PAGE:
By definition, the Carnot heat engine cycle is a reversible cycle that operates between two fixed thermal reservoirs. If the heat transfers occur with only two bodies whose temperatures can change it is not a Carnot heat engine cycle. For one thing, the heat transfers will not be reversible as the heat transfers will occur over finite temperature differences between the system and surroundings.

To make the cycle reversible, one can replace the two bodies by transferring heat with an infinite number of bodies that are thermal reservoirs whose temperatures vary between the initial and final temperatures of the two bodies. This is what section 13.7 of your book is referring to when it says "Therefore we would like to generalize our treatment so that it can be applied to a general cycle operating between a whole series of reservoirs and we would like the cycle to be either reversible or irreversible". One can do this for reversible heat transfers with the multiple reservoirs, but the generalization is not a Carnot cycle and its efficiency will be less than the Carnot cycle.

One can see this from the the following equation for the Carnot efficiency

$$\eta_{C}=1-\frac{T_C}{T_H}$$

Now, if instead of two fixed temperature bodies, we have an infinite series of reservoirs in which the temperature of the hot body reservoirs vary between $T_H$ and $T_{H}-\Delta T$ and the temperature of the cold body reservoirs vary between $T_C$ and $T_{C}+\Delta T$, where $T_H$ and $T_C$ are the initial temperatures of the hot and cold body reservoir, respectively. Then the efficiency would be, using the average high and low temperatures of the reservoirs,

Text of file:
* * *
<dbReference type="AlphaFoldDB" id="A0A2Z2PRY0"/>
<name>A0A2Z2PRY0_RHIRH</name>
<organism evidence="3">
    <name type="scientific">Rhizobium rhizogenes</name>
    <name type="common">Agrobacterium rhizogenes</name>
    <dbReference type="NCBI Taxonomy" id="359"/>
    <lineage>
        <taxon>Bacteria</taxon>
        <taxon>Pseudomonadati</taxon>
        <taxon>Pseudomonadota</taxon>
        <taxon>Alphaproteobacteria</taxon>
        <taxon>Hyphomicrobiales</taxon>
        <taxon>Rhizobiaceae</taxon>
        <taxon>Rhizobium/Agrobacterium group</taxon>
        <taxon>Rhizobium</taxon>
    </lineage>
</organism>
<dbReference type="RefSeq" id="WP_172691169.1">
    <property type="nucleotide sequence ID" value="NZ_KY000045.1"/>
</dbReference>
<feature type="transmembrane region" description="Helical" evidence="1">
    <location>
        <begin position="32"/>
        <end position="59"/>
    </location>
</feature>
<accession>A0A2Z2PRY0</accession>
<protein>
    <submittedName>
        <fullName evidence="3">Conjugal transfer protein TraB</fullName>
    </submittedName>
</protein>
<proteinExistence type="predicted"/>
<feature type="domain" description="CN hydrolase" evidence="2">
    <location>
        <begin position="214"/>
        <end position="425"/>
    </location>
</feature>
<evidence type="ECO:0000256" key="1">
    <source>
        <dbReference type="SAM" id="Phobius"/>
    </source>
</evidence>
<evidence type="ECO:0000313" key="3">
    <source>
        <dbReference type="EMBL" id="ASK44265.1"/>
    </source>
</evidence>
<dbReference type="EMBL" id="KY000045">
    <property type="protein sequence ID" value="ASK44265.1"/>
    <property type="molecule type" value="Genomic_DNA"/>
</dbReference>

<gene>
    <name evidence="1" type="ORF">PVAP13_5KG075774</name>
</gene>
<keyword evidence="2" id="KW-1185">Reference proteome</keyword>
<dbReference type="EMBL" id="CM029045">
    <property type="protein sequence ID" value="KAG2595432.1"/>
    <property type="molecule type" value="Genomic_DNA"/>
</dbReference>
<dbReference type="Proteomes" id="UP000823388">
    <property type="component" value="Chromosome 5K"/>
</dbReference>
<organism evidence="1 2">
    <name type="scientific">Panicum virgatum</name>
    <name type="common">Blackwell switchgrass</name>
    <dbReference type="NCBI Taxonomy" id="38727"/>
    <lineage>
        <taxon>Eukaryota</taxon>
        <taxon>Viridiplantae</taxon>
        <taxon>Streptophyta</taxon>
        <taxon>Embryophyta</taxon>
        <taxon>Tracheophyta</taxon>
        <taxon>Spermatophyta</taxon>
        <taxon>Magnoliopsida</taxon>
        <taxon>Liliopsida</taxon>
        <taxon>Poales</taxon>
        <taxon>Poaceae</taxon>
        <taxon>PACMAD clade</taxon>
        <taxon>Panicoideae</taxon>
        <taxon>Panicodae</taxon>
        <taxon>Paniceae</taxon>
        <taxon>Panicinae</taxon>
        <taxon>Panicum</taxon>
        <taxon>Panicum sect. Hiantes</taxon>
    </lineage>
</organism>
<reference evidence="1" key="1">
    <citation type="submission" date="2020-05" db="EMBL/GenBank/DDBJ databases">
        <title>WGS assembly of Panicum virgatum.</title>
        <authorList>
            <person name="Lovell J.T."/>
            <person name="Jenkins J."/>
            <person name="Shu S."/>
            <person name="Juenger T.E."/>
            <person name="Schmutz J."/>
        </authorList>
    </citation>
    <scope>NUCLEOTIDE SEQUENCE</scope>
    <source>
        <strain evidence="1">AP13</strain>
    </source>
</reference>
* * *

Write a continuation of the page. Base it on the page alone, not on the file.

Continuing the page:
$$\eta=1-\frac{T_{C}+(T_{C}+\Delta T)/2}{T_{H}+(T_{H}-\Delta T)/2}=1-\frac{T_{C}+\Delta T/2}{T_{H}-\Delta T/2}$$

Which, as you can see, is less than the Carnot efficiency.

Hope this helps.

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  • $\begingroup$ One doesn't need an infinite number of reservoirs to do this. It can be done with the two finite reservoirs if the "cycles" are done successively, with only small changes of volume over each of the isothermal segments, and decreasing range of pressure over the adiabatic segments. $\endgroup$ Nov 20, 2022 at 13:27
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The process you are describing is not a cycle. So depending on where you start your process, the final internal energy of the working fluid (ideal gas) may not be equal to the starting internal energy of the working fluid, and the working fluid will have done a different amount of work than the amount of heat it received. But, if you start your first cycle on one of the adiabats, and at the same final temperature that the two reservoirs and working fluid attain, the change in internal energy of the working fluid will be zero, and the heat will exactly match the work. In any event, what we usually assume (tacitly) in a case like this is that the change in internal energy of the working fluid is negligible compared to the overall work and heat.